Numerous examples can be seen in Europe. For instance, Denmark, which gets up to 20% of its power from wind, relies heavily on being able to use the other nordic countries’ ample hydro resources as a kind of bank - this clearly isn’t scalable to the rest of Europe, let alone the US. Also seldom mentioned are the low capacity factors of these sources, which run at best at 40% or so, and typically much less. Again using Denmark as an example, only 10% of annual power production comes from wind. Germany is now coming to grips with the failure of their expensive renewables-only approach and now need to decide whether to bow to Green-party dogma and shut down nuclear plants, which means, incredibly if you believe climate change is a real problem, the construction of new coal-fired ones.

    On oil production, it’s true that the US can’t realistically replace it’s oil imports with expanded domestic drilling, but that doesn’t mean it’s not worth doing. Oil supply and demand are relatively inelastic over the short term, and therefore small changes in available supply can have a big impact on the price. Domestic production could help keep us out of the inelastic zone where prices skyrocket, thus helping us in two ways: (1) at least some of what we spend on oil would stay in the US, and (2) the lower prices apply to every barrel, including the ones we’re still importing. As for the long lead times involved, this is a specious argument, as it could be made about doing almost anything. Certainly, our leaders in the next decade may be glad that we chose to put some projects in the pipeline. Unless one thinks we’ll no longer be using any oil by the time these projects could be in production, they’ll still make sense.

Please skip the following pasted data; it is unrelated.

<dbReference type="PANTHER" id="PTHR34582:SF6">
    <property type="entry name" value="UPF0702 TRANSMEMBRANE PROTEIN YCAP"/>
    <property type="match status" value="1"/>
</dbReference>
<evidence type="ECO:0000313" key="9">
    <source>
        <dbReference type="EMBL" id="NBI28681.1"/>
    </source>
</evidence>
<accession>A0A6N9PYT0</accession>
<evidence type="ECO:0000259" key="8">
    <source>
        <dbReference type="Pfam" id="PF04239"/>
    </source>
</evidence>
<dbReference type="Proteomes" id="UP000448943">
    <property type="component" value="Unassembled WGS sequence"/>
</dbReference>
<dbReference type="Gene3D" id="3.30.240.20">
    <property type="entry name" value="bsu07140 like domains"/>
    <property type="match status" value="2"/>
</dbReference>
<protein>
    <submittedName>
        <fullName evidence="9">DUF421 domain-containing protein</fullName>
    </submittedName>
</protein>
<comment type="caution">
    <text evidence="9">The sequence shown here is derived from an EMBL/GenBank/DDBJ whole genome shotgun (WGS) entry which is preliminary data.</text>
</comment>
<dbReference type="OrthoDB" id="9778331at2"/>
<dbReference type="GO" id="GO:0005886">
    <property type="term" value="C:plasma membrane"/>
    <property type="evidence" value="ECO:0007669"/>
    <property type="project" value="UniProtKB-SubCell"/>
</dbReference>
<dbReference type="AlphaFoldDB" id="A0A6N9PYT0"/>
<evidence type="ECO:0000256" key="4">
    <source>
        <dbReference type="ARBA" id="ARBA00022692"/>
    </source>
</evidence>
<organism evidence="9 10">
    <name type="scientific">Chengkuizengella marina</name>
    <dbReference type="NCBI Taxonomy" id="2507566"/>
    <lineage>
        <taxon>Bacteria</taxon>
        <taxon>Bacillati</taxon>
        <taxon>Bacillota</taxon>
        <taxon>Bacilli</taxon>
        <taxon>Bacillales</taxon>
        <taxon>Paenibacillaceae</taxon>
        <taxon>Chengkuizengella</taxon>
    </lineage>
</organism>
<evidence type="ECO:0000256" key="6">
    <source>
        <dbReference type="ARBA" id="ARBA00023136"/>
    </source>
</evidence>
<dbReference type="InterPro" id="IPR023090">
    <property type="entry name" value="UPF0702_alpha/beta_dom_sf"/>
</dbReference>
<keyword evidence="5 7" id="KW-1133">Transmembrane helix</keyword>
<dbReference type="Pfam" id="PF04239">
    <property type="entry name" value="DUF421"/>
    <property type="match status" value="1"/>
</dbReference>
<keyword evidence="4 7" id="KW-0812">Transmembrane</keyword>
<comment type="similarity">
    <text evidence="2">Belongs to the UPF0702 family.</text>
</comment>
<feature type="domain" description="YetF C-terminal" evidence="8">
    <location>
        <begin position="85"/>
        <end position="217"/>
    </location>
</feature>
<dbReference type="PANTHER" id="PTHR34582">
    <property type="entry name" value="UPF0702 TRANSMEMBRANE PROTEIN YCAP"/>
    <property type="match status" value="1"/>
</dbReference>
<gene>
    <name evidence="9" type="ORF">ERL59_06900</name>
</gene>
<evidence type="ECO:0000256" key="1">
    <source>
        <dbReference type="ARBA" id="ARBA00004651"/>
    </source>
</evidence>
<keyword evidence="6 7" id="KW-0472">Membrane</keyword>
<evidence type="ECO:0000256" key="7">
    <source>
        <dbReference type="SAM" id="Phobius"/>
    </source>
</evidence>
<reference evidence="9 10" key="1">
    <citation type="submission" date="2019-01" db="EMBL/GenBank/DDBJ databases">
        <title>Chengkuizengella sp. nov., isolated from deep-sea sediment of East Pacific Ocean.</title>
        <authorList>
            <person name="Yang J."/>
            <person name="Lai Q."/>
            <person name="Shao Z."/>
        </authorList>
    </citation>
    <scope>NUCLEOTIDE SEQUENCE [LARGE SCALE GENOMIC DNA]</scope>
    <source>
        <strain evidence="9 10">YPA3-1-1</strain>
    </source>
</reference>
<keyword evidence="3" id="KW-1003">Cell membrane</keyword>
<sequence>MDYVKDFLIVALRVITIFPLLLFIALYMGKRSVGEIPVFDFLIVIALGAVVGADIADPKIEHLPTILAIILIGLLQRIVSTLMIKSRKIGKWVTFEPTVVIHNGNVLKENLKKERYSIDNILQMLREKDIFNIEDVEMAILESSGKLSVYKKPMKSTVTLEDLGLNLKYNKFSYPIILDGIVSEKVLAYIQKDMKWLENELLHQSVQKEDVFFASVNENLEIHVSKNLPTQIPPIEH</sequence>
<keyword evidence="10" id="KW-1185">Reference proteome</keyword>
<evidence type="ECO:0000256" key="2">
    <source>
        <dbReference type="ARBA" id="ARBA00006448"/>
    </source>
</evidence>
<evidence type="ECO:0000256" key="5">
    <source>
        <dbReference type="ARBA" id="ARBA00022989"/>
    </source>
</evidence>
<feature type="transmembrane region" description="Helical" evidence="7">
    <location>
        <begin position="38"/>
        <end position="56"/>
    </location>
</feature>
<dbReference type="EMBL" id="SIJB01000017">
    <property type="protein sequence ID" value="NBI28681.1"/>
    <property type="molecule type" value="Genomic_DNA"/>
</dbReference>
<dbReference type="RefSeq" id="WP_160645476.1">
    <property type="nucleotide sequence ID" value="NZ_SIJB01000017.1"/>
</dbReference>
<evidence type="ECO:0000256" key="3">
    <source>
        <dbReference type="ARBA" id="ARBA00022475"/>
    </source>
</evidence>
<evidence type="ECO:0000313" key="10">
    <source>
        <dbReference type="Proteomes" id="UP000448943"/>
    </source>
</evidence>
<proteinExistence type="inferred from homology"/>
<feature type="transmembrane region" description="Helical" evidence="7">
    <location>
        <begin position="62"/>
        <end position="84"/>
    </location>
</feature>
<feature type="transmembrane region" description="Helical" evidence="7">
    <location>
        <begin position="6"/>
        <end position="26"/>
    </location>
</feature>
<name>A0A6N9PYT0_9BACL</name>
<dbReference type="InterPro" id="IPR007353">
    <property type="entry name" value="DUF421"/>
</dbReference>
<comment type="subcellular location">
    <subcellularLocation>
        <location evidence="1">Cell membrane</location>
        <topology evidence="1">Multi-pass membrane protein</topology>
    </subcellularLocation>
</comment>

Biofuels are a tragicomic example of political decision-making overrulling market decision-making to produce an idiotic result. The corn ethanol program produces very little net energy gain once you factor in the massive fossil energy inputs required to produce fertilizer and distill the fuel. It also comes with a huge environmental cost in the form of fertilizer run-off which has formed “dead zones” in some of our waters. Plants capture at most 1% of the available sunlight; in contrast, a photovoltaic solar panel with today’s technology gets 15%, and up to 20% for ones now in the labs. This 15:1+ disadvantage simply can’t be overcome, and this is before all the further losses attempting to refine the plant material into fuel. To the extent that waste biomass can be used for fuel one could make an argument for doing so, although frankly it is far simpler, extracts more net energy, and requires no new technology to simply dry the material and burn it in combined-cycle gassifiers to produce power. But certainly, if we are willing to give over land to energy production, it makes more sense in the face of the 15:1 up-front differential to build solar facilities rather than grow biofuels, with the added benefit that otherwise-useless (desert) land can be used and the food supply need not be impacted. Yet we continue with our failing biofuels programs - so much for an adminstration that was going to be governed by science.

    Incidentally, MacKay estimates that it would take a solar facility the size of the state of Arizona to power the US (assuming a breakthrough in storage allowing excess power to be drawn down at night). This gives one the idea of the absurdity of not even looking at nuclear while persuing renewables at all costs.

    In short, the NGOs and their allies in the Democratic party are selling the public a dangerous energy fantasy wherein conservation efforts and expanded renewables are going to get the job done. The result of these policies, aside from raising costs for all of us, will be slow energy starvation, continued reliance on coal for most of our electric power (with, regrettably, the attendand CO2 emissions), and very likely an increase in our reliance on natural gas (which still produces emissions) as a “temporary” measure for both power and, perhaps, for vehicles.

    This is not to suggest that there aren’t some among the Democrats, even within the administration, that are at least admitting we might need nuclear power for a while, or that have figured out, correctly, that vehicle electrification is a better bet than biofuels. Still, the Democrats have a hard time shaking off the dogma of the NGOs that are very good at getting angry mobs of protesters to show up when needed to block nuclear plants, drilling, etc. The Democrats’ plan doesn’t add up, unless you admit we’re going to stick with goal and natural gas, damn the CO2 consequences.